During the game between the Atlanta Braves and New York Mets, Chipper Jones made an appearance on the broadcast. It’s not unusual to have guests in the Braves broadcast booth, and what better time to have Jones in the booth than against the Mets?
The former Braves third baseman isn’t exactly the most eloquent man on TV, but that actually allowed him to fit in perfectly with Chip Caray and Joe Simpson. Jones was only on the broadcast for one half of an inning but surprisingly, I was left wanting more.
The post-playing career for Chipper hasn’t exactly gone swimmingly. He started a forest fire outside his house in Roswell, got into some interesting discussions on Twitter, and caused some waves within the Braves’ clubhouse when he (correctly) predicted they would lose to the Dodgers in four games in last year’s NLDS. He’s nothing if not honest, but it may be better if some of that honesty is kept out of the public eye.
Apparently, any issues he had with the Braves’ clubhouse have since passed, since they introduced Chipper with a clip of him on the field giving some tips to B.J. Upton. They then cut to the broadcast booth, where Caray had to instruct Jones on where to look into the camera. Chipper then got rolling by asking about the exercise balls that Caray and Simpson were sitting on because … well, who knows why they were sitting on exercise balls.
Eventually, they got to talking about Upton’s swing, and Chipper started breaking it down. Unlike baseball outsiders like you or me or Chip Caray, who just see that Upton was late on (another) fastball and think it was because of his toe tap or something else that doesn’t really matter, Jones actually got down to the core of it.
On replays, Chipper highlighted a late hitch in his swing that delays the start of his hands moving to the ball, thus ending up with him getting the bat through the zone late. After about 20 seconds of insightful commentary of Upton’s struggles, Chipper demurs and admits that this must sound like “Chinese arithmetic” to some of the viewers.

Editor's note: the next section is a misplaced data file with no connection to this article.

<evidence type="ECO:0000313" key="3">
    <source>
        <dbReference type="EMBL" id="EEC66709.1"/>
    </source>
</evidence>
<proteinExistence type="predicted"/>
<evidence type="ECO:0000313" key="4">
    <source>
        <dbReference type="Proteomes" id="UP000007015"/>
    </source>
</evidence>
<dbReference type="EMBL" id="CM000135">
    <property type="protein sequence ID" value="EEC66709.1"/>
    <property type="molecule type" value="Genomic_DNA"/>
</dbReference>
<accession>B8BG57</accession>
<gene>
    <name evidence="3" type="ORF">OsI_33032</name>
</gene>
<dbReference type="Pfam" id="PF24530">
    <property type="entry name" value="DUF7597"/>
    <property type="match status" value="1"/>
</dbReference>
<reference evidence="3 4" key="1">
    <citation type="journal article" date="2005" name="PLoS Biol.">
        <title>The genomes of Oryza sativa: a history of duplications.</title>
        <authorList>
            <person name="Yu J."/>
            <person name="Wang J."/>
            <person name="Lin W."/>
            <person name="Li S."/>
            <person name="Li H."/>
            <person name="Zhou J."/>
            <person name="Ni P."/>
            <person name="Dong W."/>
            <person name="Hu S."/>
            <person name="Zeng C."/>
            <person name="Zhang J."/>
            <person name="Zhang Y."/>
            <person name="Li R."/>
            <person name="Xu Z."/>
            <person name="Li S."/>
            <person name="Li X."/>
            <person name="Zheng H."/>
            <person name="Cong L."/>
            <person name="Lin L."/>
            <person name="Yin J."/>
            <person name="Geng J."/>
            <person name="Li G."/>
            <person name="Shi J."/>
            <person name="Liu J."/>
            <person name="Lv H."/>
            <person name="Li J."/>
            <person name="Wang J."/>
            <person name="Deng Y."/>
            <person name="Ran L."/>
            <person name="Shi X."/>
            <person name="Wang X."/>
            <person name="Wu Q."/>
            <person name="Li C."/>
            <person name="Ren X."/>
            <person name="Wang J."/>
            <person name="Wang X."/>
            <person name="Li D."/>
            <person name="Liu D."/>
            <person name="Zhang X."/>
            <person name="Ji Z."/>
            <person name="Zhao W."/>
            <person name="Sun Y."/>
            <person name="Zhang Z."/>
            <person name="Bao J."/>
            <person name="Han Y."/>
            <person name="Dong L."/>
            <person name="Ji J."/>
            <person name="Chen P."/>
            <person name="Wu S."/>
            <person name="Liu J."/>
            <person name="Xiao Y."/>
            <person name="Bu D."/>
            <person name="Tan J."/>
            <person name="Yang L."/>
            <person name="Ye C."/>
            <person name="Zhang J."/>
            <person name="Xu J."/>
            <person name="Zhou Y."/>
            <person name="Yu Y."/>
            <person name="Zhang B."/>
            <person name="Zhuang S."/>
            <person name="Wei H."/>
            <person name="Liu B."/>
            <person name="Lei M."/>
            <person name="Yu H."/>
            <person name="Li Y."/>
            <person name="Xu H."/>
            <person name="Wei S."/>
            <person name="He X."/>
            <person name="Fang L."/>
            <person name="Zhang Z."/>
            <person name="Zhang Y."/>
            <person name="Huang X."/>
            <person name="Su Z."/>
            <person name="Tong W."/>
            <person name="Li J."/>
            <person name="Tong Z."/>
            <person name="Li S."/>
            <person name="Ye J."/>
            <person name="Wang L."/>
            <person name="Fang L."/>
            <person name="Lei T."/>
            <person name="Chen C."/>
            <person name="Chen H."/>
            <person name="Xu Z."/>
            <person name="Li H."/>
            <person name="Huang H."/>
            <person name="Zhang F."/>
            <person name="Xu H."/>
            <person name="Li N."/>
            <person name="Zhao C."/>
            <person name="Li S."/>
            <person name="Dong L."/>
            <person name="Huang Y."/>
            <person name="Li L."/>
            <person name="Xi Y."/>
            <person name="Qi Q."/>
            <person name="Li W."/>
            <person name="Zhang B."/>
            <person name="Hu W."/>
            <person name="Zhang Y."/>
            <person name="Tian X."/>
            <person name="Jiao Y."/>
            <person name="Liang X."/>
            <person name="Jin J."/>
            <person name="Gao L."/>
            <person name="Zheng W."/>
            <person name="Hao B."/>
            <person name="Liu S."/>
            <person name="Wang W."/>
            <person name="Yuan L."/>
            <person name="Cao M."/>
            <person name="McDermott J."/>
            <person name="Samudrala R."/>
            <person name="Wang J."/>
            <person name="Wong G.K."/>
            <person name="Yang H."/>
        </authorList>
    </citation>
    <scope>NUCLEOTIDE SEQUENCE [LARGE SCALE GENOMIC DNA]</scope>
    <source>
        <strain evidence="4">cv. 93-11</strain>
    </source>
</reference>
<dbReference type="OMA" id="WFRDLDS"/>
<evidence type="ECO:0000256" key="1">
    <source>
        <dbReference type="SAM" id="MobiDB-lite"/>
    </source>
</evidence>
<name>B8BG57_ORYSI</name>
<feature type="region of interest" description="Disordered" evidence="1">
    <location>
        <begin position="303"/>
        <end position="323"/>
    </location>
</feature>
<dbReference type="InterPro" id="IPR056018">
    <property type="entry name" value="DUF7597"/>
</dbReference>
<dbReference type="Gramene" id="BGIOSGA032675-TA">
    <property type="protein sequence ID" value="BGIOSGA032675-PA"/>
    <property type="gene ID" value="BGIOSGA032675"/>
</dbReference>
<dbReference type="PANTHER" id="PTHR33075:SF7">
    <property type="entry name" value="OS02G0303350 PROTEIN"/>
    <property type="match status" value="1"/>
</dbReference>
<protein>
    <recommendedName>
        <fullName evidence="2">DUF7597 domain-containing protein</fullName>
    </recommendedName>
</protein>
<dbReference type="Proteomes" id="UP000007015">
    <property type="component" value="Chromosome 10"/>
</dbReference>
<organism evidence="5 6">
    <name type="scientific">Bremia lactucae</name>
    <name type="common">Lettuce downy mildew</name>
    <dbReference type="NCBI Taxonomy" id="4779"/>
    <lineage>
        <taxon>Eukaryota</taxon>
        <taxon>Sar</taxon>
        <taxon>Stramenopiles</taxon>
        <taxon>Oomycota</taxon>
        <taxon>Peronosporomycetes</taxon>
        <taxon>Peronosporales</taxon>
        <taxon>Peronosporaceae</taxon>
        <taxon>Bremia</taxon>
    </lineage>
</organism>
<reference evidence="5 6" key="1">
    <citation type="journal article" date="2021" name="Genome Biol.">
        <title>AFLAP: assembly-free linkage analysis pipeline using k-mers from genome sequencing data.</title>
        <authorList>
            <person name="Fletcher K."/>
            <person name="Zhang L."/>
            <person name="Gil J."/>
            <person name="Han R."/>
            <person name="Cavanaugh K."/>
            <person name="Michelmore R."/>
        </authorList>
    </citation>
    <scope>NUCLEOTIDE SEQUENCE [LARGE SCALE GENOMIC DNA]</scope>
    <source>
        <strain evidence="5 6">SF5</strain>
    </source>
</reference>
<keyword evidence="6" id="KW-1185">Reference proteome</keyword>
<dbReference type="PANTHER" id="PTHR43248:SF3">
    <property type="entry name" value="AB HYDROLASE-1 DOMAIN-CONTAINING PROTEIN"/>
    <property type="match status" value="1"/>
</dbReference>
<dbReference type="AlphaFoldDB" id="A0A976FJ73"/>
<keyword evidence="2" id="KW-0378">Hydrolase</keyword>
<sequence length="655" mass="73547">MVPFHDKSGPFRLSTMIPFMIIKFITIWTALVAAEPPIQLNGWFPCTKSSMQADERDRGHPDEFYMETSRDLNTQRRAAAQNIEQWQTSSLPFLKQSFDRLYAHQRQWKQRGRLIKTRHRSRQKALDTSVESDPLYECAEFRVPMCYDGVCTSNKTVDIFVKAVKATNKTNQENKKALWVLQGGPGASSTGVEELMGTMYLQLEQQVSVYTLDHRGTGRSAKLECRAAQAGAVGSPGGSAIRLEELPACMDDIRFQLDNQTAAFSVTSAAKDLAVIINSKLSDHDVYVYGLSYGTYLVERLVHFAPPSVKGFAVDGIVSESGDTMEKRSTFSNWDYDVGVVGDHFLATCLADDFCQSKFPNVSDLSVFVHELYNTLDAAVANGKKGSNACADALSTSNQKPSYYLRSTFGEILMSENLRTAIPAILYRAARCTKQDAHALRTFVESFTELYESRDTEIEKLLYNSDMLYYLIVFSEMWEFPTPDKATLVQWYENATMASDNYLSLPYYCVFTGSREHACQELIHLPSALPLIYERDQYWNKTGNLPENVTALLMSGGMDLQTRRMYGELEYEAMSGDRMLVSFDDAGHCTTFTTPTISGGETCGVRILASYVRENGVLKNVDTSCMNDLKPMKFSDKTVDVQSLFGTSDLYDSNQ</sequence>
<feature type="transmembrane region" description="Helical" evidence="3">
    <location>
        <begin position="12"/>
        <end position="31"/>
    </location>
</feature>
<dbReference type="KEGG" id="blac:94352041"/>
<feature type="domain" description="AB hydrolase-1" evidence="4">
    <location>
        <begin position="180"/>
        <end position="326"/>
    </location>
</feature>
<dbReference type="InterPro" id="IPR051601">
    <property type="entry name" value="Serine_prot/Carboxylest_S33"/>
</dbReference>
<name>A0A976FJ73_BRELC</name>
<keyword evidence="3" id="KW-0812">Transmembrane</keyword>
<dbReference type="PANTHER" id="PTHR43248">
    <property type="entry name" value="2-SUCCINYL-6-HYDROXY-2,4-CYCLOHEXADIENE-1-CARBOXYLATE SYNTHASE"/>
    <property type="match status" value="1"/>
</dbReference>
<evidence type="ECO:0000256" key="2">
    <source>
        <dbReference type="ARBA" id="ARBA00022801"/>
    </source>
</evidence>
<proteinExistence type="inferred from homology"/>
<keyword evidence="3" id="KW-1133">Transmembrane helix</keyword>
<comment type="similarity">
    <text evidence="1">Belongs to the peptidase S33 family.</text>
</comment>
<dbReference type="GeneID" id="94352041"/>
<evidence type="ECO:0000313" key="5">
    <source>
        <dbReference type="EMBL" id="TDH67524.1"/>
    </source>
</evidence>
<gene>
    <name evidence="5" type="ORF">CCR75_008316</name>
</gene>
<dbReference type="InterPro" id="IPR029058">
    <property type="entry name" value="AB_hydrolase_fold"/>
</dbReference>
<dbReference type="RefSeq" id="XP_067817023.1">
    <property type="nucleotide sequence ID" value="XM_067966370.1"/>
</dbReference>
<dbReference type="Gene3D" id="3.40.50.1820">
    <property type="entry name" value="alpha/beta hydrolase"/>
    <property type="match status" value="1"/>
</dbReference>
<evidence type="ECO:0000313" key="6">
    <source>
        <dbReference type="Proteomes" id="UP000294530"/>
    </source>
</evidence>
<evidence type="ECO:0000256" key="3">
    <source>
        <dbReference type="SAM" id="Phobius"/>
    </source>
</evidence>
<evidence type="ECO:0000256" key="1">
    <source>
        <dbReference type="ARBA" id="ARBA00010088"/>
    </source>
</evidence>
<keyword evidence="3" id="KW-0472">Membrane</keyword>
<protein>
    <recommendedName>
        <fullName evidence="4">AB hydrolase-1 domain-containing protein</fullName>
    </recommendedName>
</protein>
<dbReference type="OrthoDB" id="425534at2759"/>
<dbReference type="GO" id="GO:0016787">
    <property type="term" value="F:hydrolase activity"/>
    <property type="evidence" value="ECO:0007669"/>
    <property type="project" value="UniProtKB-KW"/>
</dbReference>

I’m not sure if Chinese arithmetic came before or after calculus in high school, but I’m now upset I missed it because breaking down the baseball swing seems much more interesting than the Leibniz notation.
When Upton took a 2-2 pitch on the outer half of the plate deep to right field, Chipper immediately responded with “There you go” … well, before Curtis Granderson misplayed the ball and Upton ended up at third base. Chipper then broke down Upton’s swing, explaining what he’s looking to help fix and how that will help him catch up to pitches.
He finished up by saying, “Just go out and hit. See the ball, hit the ball … and have malice aforethought whenever you swing the bat.” After dropping “Chinese arithmetic” and “malice aforethought” in a three-minute window, I was sold on Jones in the broadcast booth.
His home run call on Justin Upton‘s mammoth home run, which was just a simple, “Uh oh”, was also kind of awesome. Realistically, Chipper will never be a mainstay in the booth even if he wanted to be, which he probably doesn’t. He referred to Freddie Freeman as “My boy”, would more than likely start talking about hunting too much, and that honesty would probably get the best of him.
But, at least for a few brief moments, there was actual insight on a Braves broadcast — and it was nice.
Walter Bergeson is an Atlanta Braves writer for Rantsports.com. Follow him on twitter @WalterBSports or add him to your circles on Google+